Attorney General Eric Holder said Friday that the Justice Department would recognize 1,300 gay marriages in the state of Utah for federal purposes, even though the state was refusing to do so.
Holder said the federal government would grant federal marriage benefits to those same-sex couples who got married after a U.S. district court judge last month struck down Utah's ban on gay marriage.
“I am confirming today that, for purposes of federal law, these marriages will be recognized as lawful and considered eligible for all relevant federal benefits on the same terms as other same-sex marriages,” Holder said in the video released on the Justice Department's website. “These families should not be asked to endure uncertainty regarding their status as the litigation unfolds.”
The Obama administration's decision to wade into the highly charged debate over gay marriage in one of the most socially conservative states is the latest development in the ongoing legal battle playing out in Utah.
The legal dispute over Utah's marriage laws intensified on Dec. 20 when Federal District Court Judge Robert Shelby ruled that Utah's constitutional amendment limiting marriage to a man and a woman violated the federal Constitution.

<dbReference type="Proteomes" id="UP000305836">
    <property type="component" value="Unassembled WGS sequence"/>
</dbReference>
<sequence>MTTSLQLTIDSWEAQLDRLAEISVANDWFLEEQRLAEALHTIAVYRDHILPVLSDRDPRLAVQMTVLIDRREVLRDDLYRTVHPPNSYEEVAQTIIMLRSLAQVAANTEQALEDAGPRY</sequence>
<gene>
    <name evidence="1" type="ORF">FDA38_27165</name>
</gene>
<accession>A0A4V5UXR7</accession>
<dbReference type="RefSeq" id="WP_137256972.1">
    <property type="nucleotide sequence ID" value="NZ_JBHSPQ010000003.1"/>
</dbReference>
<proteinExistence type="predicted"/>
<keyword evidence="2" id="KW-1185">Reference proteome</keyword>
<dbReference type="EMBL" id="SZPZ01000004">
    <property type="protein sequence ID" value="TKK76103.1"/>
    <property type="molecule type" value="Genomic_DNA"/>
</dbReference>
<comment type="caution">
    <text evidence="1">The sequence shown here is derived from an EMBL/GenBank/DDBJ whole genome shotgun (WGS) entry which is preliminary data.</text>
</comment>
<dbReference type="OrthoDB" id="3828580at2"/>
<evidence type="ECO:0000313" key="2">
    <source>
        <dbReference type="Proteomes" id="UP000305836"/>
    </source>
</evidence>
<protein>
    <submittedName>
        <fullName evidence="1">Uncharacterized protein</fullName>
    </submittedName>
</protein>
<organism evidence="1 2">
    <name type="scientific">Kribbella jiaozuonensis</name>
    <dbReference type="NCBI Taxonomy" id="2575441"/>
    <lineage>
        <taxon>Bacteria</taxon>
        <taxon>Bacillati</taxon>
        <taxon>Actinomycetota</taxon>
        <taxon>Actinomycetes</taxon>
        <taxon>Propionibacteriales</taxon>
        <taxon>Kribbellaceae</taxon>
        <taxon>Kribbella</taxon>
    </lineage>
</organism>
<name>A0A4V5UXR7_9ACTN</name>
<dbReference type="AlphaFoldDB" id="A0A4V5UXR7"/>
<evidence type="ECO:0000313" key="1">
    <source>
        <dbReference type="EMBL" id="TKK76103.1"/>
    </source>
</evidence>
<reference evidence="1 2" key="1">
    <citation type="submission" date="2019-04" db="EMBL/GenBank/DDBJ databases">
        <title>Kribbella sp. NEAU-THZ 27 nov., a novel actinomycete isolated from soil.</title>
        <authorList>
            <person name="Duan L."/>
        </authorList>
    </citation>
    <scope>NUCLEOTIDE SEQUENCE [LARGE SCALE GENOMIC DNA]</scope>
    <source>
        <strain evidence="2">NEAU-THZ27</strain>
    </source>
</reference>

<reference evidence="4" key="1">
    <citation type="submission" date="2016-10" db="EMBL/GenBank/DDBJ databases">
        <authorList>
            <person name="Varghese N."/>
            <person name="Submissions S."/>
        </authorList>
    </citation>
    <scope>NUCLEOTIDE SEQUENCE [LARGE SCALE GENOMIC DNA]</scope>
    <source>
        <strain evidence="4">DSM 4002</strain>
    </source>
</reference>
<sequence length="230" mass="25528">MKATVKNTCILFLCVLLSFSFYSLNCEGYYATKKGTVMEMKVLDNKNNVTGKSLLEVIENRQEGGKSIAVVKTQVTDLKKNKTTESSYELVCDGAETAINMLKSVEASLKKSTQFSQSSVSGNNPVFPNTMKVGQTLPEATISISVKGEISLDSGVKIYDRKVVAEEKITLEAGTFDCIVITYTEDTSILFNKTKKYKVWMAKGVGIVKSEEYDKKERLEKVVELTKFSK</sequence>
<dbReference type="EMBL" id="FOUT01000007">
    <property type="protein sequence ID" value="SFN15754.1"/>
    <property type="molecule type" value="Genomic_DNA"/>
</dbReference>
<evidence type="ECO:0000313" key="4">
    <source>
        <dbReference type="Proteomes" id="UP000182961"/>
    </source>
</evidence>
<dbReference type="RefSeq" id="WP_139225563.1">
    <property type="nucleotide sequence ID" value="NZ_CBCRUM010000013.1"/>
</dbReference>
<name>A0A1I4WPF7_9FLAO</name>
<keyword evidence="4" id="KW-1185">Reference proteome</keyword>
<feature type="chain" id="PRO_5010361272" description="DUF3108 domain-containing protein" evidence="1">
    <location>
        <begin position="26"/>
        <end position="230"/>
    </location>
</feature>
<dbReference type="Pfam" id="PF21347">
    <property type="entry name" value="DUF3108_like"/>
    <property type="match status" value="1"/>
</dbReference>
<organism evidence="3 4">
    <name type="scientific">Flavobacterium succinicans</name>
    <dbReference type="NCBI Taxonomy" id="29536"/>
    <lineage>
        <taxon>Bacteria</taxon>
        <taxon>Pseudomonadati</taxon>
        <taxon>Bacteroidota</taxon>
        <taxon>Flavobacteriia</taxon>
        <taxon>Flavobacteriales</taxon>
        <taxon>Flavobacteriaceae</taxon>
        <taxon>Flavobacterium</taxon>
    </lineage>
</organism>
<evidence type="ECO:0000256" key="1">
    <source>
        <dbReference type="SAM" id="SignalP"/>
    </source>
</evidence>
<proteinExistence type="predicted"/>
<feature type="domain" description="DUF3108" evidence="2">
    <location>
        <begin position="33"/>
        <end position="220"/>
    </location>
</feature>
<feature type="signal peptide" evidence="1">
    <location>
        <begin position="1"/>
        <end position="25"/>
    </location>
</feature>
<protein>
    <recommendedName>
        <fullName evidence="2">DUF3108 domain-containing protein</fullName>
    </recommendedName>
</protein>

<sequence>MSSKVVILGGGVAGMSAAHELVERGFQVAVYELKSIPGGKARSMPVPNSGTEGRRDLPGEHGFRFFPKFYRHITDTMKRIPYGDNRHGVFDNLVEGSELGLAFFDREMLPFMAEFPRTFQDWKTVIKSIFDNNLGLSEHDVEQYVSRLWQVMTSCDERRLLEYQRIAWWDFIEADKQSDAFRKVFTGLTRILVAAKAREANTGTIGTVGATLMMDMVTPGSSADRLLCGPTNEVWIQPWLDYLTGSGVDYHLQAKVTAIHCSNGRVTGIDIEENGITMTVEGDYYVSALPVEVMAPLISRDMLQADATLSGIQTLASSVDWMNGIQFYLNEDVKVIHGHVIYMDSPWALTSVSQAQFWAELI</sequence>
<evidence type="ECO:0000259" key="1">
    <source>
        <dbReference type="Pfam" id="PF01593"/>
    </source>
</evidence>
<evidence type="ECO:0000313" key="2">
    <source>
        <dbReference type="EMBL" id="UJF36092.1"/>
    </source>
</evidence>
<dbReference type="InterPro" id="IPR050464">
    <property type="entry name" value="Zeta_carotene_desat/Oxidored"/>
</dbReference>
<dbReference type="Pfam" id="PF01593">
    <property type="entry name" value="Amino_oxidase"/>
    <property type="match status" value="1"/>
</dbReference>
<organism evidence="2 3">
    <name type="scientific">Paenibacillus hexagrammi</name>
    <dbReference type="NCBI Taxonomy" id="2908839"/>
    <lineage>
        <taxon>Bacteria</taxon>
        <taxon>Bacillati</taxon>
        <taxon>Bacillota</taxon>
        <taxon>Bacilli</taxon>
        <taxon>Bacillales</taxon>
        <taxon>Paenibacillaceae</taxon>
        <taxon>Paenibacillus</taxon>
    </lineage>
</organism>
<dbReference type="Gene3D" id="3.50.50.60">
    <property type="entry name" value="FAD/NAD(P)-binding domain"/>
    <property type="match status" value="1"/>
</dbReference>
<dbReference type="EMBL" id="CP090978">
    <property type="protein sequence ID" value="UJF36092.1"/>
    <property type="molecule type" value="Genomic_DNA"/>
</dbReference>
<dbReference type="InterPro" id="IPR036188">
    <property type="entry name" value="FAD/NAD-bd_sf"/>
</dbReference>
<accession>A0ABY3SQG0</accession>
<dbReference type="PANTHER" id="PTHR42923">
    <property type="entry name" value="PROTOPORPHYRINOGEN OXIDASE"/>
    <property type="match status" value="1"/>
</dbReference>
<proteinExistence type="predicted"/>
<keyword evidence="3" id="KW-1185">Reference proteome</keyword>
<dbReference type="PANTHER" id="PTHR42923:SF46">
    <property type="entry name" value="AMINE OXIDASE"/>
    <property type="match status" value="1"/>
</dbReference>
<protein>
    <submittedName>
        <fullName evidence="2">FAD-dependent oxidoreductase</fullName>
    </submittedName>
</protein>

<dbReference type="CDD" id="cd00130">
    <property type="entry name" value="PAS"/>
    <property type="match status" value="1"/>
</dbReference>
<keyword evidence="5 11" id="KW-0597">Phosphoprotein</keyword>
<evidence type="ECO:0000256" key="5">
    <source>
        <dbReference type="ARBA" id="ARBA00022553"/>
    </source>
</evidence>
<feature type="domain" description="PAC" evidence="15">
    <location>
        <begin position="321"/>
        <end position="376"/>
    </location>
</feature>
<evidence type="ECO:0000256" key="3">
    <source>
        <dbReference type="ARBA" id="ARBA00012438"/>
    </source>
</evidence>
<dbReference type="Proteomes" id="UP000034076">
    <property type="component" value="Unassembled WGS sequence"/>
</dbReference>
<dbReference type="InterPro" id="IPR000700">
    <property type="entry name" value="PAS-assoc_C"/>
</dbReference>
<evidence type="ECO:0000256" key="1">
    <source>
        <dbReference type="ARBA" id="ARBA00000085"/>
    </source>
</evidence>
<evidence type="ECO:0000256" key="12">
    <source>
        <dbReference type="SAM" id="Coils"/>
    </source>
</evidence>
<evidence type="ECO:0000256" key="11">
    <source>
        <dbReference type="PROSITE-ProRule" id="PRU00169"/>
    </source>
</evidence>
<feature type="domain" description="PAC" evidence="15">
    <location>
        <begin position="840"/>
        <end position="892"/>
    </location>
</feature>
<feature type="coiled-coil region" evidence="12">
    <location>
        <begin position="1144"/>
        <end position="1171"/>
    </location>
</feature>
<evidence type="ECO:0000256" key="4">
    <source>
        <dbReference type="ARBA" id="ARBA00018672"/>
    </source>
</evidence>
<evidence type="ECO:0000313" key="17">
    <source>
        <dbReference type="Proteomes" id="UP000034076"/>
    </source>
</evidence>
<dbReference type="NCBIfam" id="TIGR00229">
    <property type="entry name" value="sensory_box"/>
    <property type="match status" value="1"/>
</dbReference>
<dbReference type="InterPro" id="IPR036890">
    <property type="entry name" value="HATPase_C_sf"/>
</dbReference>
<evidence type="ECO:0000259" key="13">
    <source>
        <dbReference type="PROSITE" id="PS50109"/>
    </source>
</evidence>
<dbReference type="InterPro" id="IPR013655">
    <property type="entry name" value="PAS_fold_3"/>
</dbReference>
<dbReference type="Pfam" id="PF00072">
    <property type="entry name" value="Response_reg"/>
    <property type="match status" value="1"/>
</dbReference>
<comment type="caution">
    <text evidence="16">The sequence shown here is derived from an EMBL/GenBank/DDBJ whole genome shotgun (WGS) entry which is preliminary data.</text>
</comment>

The state government asked a higher court to block the order to allow for an appeal to play out, but a federal appeals court declined to act. On Monday, the Supreme Court issued a stay, preventing further same-sex marriages from taking place while the litigation continues. In that interim period though, a number of same-sex couples were able to marry.
Holder said the legal limbo was unfair for those newly married gay couples in the state. Referring to the June Supreme Court decision that struck down a ban on federal recognition of same-sex marriages, he said the Justice Department was “working tirelessly to implement it in both letter and spirit.”
“In the days ahead, we will continue to coordinate across the federal government to ensure the timely provision of every federal benefit to which Utah couples and couples throughout the country are entitled – regardless of whether they are in same-sex or opposite-sex marriages,” he said. “And we will continue to provide additional information as soon as it becomes available.”